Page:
It was during his administration that the Georgia Pacific railroad was built, and to his person efforts is due much of the credit for the successful culmination of the scheme to open up the great coal fiends of Alabama advantageously to Atlanta. The city had subscribed and lost $300,000 in their efforts to secure the building of that road. It had been graded only a few miles from the city when the movement failed, and the roadbed and charter were sold to pay debts, and purchased by the Louisville & Nashville Railroad company, no doubt for the purpose of destroying competition, and without any intention of building the road. Capt. English and Mr. Anthony Murphey went to New York, by appointment, to confer with the board of directors of that company, and after twenty days of hard and persistent work succeeded in getting an option from them on that property, and placing it in the hands of others who were able, willing and did build it fro Atlanta to Birmingham, Ala. and eventually to Greenville, Miss., passing through the great Alabama coal fields. The completion of that road has added very largely to the wealth and population of Atlanta, in one item alone, viz., the reduction on the price of coal, which was formerly from $4 to $6 per ton for steam purposes, whereas now it can be purchased in any quantity at from $1.65 to $2.00 per ton.

It was also during his administration that the East Tennessee, Virginia & Georgia railroad was built, leading southwardly to Macon and northwardly to Rome. These two railroad properties have added many millions of dollars to Atlanta, and thousands of good citizens to her present population.

The Cotton exposition of 1881 was a great boom to the city, infusing new life and prosperity to all the arteries of trade and commerce. As mayor of the city, he contributed his full share to the success of that enterprise and the entertainment of the many visitors, and when the exposition ended, with the help of a few friends, he converted the old exposition buildings and grounds into an immense cotton manufactory, which is now one of the strongest manufacturing enterprises in that region of the south. He has always been enthusiastic in encouraging manufactories of every kind, believing it was the surest and safest foundation on which to build a city, thus furnishing abundant and remuncrative employment for all the city's population that are willing to work.

His work for the promotion of morality was striking and most noteworthy, and he is perhaps better known to-day for his achievements in breaking up gambling, which was rampant in Atlanta, than for any other specific work while mayor. With his usual determination, he gave orders to the police department to invade every gambling house in the city, seize their implements, by force, if need be, take it to the public square and burn it. He prosecuted the lawless ones. They carried their cases to the supreme court, without avail, Mayor English's warfare on them being thoroughly approved of by all the tribunals.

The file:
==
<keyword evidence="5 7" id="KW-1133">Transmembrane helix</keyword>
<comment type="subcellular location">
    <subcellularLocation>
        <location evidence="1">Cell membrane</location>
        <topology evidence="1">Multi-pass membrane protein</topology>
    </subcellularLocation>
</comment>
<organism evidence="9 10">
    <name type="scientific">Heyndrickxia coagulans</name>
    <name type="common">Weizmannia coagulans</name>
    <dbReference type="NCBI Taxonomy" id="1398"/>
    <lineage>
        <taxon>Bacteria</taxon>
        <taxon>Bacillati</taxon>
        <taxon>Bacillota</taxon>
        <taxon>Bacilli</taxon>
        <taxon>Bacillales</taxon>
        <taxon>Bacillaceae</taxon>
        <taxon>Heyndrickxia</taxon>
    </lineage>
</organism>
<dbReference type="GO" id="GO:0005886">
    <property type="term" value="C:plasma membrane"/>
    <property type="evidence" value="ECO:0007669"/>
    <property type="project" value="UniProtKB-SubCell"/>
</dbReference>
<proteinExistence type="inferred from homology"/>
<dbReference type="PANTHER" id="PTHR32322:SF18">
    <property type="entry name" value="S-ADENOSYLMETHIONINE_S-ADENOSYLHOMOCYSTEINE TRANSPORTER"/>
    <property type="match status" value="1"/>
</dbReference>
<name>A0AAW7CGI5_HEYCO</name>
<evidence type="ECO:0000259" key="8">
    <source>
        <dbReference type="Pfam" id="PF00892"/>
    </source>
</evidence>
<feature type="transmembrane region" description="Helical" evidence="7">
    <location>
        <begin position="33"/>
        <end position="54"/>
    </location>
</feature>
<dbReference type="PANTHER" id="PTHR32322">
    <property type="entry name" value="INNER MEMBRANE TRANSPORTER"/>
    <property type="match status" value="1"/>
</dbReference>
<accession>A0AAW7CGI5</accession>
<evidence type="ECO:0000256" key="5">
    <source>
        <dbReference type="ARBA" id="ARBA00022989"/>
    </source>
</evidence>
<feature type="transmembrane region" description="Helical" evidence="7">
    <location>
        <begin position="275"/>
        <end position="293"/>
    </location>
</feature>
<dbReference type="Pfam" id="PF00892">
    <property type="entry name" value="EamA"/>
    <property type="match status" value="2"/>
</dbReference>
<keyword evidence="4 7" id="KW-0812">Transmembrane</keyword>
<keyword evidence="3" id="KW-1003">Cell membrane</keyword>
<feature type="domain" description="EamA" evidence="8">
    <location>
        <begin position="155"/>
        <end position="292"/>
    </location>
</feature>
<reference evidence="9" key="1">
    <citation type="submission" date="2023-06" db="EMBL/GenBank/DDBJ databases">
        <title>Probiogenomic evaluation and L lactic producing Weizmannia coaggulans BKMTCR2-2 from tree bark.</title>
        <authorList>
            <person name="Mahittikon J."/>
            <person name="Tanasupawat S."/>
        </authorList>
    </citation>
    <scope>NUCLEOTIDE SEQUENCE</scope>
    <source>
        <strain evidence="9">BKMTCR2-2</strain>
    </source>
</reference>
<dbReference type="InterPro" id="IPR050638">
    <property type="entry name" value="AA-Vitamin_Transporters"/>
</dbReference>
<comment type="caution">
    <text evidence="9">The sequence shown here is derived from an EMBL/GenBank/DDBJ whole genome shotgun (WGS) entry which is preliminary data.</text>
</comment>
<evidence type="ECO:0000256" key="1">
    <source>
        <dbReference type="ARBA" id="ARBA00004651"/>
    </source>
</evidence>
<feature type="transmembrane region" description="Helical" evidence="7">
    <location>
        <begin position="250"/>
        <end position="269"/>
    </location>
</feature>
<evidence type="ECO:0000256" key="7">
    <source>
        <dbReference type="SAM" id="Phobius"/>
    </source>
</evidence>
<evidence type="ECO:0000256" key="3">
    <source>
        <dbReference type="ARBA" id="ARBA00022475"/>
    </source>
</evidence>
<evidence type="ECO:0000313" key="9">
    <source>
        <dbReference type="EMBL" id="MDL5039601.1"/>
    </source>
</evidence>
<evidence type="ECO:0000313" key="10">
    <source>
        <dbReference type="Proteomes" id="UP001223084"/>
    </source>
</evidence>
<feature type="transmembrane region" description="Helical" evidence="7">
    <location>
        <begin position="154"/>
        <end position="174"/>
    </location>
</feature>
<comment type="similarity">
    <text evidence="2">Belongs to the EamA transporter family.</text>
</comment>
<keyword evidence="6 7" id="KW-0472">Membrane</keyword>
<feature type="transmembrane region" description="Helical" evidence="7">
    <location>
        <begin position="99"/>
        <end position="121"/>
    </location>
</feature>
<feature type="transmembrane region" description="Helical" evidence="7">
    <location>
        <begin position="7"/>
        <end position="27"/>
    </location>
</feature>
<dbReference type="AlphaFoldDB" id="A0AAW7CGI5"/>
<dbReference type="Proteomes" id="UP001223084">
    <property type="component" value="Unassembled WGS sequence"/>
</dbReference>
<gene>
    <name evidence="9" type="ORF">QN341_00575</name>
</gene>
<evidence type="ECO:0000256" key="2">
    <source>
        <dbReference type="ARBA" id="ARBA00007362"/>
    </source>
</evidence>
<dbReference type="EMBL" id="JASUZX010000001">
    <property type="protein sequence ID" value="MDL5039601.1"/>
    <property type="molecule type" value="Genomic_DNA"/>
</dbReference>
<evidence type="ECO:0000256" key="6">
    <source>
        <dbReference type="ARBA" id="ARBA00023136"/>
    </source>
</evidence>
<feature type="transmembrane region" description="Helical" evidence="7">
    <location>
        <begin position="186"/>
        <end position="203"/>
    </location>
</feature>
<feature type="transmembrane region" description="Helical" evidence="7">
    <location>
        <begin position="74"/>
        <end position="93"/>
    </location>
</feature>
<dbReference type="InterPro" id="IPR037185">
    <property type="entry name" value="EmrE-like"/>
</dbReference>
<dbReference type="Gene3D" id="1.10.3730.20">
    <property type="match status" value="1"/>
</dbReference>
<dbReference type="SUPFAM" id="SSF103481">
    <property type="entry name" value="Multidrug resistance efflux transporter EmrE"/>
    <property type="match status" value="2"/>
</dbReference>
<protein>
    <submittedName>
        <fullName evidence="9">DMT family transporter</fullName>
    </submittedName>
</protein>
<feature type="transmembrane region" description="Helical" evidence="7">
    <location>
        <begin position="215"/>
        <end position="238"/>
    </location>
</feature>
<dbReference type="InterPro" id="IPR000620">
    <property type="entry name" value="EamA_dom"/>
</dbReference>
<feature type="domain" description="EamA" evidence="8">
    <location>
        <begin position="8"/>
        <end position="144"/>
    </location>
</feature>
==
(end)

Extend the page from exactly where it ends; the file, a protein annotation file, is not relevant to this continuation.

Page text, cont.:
Speaking of his career as mayor, the Atlanta "Constitution," at the close of his term, Jan. 1, 1883, editorially remarked: "it is seldom that any officer retires from a trust so universally honored and esteemed as does Mayor English, this morning. The two years of his rule have been the most prosperous the city ever knew--much of which is due to the fact that he has been the best mayor within her memory. In every sense his reqime has been successful. He has put under control, at last, a lawless element that has heretofore defied city officials. He has restricted financial sense, the result has been quite as happy. The English administration closes its year without having one dollar of debt or a single bill payable. It leaves a sinking fund of $95,000, where it found only $40,000 two years ago. It had reduced the bonded debt $9,000. It has spent $101,200 on permanent investments, such as 453,000 on pumps, $28,000 on fire department, and $10,000 for a new school house. It has spent $70,000 on streets, besides a levy of $60,000 on citizens, against $40,000 a year ago. It has maintained every department well. It may be claimed that Mayor English has had the two best years to work. We grant that, and claim for him that the man and occasion met. He leaves office without a blot on his name or a stain on his record, and will have the confidence and affection of his people."

In March, 1893, Capt. English was once more called to the public service by being elected a member of the board of police commissioners, without his solicitation or knowledge. Here he continued his good work, building up the morality of the city, and has continued to serve on the board up to the present time. The benefits of his work for the police department have been marked and considerable. He secured the present telegraph system and was largely instrumental in securing the appropriation and building the present station house and police barracks. In October, 1893, he offered to resign from the board, but the mayor and general council petitioned him to remain in the work he had so long and faithfully pursued, and he consented. The good people of Atlanta will always appreciate his efforts to keep the police force out of local politics.

If there is one thing that characterizes Capt. English as a useful citizen more than any other, it is his public-spiritedness. He has been identified with all charitable work that is started or maintained for the good of Atlanta. He was on of the promoters of the Young Men's Christian association, which was established as the result of the first meeting held at his residence; an original promoter and subscriber to the Georgia School of Technology; a promoter of the Grady hospital, of which he was a trustee until his son succeeded him, upon his resignation; a pioneer promoter of the Confederate soldiers' home, and an early advocate and supporter of the Young Men's library.

Capt. English is an untiring worker for the upbuilding of Atlanta's best interests and the protection of her people from the vices of the day. But few men in few cities can be rightfully credited with having accomplished more good results than he has for Atlanta, and the people, rich and poor alike, hold him in high esteem.

James Warren English signature

source: Memoirs of Georgia
Vol. I, ch. 4; pgs 766-769
The Southern Historical Association
Atlanta, GA.; 1895

See also: James Warren English biography_ 2